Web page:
At its Ignite developers’ conference, Microsoft unveiled chips designed specifically to execute AI computing tasks. Concurrently, Qualcomm and MediaTek have entered the fray, proffering on-device generative AI capabilities through their forthcoming chipsets for flagship and mid-range smartphones.

This heralds a departure from conventional CPUs, indicating a trend towards specialised processing units meticulously optimised for the execution of AI models. Recent strides by Qualcomm and MediaTek underscore a broader industry progression wherein next-generation chipsets are evolving to integrate on-device generative AI capabilities.

So, what are AI chips, and how do they differ from traditional CPUs? Let us find out:

What are AI chips

AI chips represent a specialised category of semiconductors tailored to facilitate on-device AI capabilities, adept at executing Large Language Models (LLMs). These chips typically adopt a ‘system-on-chip’ (SoC) configuration, encompassing diverse functions beyond the central processing unit (CPU) responsible for general processing and computations.

How does AI work in practice

To understand the necessity for a distinct processing unit for on-device AI, it is essential to understand the practical workings of AI. Consider, for instance, when your smartphone camera focuses on a dog. The device deploys AI algorithms trained to determine a dog with precision. This training unfolds within a neural network, either in the cloud or on-device, mimicking the human brain.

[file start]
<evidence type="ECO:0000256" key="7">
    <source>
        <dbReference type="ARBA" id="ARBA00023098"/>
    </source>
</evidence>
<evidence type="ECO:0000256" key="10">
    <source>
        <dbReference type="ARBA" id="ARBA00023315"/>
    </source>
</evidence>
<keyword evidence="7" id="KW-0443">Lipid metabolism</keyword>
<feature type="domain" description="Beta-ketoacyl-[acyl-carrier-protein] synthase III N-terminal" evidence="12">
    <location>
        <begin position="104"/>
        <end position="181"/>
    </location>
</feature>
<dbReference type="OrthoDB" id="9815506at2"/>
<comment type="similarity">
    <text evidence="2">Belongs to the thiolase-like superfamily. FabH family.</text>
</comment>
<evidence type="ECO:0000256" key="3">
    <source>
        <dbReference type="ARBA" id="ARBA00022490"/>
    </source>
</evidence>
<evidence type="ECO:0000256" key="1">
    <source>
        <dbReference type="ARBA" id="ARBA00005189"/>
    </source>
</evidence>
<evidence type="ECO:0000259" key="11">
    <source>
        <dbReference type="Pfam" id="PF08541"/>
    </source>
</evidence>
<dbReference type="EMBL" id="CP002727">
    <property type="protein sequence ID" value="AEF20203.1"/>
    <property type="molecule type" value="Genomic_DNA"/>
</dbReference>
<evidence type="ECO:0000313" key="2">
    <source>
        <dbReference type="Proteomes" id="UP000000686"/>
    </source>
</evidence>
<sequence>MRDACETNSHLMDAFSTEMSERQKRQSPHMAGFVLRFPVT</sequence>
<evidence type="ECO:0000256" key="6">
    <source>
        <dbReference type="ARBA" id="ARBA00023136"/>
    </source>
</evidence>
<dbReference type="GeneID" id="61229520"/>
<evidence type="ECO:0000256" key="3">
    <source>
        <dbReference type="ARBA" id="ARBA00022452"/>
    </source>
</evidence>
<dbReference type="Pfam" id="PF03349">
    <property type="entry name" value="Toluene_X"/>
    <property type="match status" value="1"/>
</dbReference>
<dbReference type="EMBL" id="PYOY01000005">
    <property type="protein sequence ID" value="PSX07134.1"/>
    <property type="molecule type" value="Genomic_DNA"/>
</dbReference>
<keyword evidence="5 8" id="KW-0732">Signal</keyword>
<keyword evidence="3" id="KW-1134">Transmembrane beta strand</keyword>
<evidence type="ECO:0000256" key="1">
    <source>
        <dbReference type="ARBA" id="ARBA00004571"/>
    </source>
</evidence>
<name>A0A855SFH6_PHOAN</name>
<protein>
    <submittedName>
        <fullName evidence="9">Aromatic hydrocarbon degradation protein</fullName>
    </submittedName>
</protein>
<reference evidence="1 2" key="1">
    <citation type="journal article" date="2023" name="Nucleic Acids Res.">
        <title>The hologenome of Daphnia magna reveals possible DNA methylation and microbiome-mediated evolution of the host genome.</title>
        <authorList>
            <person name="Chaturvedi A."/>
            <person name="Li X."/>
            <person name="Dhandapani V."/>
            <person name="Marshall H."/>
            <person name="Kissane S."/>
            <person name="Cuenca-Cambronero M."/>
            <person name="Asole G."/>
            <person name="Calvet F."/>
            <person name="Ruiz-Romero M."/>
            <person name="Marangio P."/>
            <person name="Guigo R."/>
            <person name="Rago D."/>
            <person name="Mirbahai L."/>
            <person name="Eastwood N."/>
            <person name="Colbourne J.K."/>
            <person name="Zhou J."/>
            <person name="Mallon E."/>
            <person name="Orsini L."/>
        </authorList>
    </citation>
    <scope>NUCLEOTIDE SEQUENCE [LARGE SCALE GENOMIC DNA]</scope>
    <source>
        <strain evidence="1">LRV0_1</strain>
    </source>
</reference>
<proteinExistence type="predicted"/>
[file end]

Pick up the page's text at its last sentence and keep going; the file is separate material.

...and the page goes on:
Also Read: Microsoft introduces two custom AI chips to power Azure services: Details

Why dedicated AI chips

On-device interpretation necessitates specialised processing segments, since conventional CPUs are good only at serial processing – one process at a time. For devices to process AI tasks on-device, it is essential for such devices to have a dedicated chip that can execute multiple calculations and processes simultaneously. Graphic Processing Units (GPUs), for example, are capable of accomplishing such workloads, but these are not designed specifically for AI tasks. Therefore, a forked version of GPUs or a dedicated AI chip is needed.

How are AI chips different from CPU

Both CPUs and AI chips achieve heightened computations per unit of energy by integrating numerous smaller transistors that operate at a faster pace and consume less energy than their larger counterparts. However, AI chips, unlike general-purpose CPUs, incorporate design features optimised for distinct processing methodologies.

CPUs employ a sequential computing method, issuing one instruction at a time, with subsequent instructions awaiting the completion of their predecessors. In contrast, AI chips diverge from CPUs, harnessing parallel computing to simultaneously execute numerous calculations. This parallel computing approach results in swifter and more efficient processing.

Various types of AI chips cater to diverse purposes. GPUs are primarily utilised in the initial development and refinement of AI algorithms, while Field Programmable Gate Arrays (FPGAs) apply trained AI algorithms to real-world data inputs. Application-specific integrated circuits, characterised by design flexibility, can be employed for both training and inference tasks.

Due to their distinctive attributes, AI chips exhibit a notable advantage in speed and efficiency over CPUs, contributing to the enhanced training and inference of AI algorithms.

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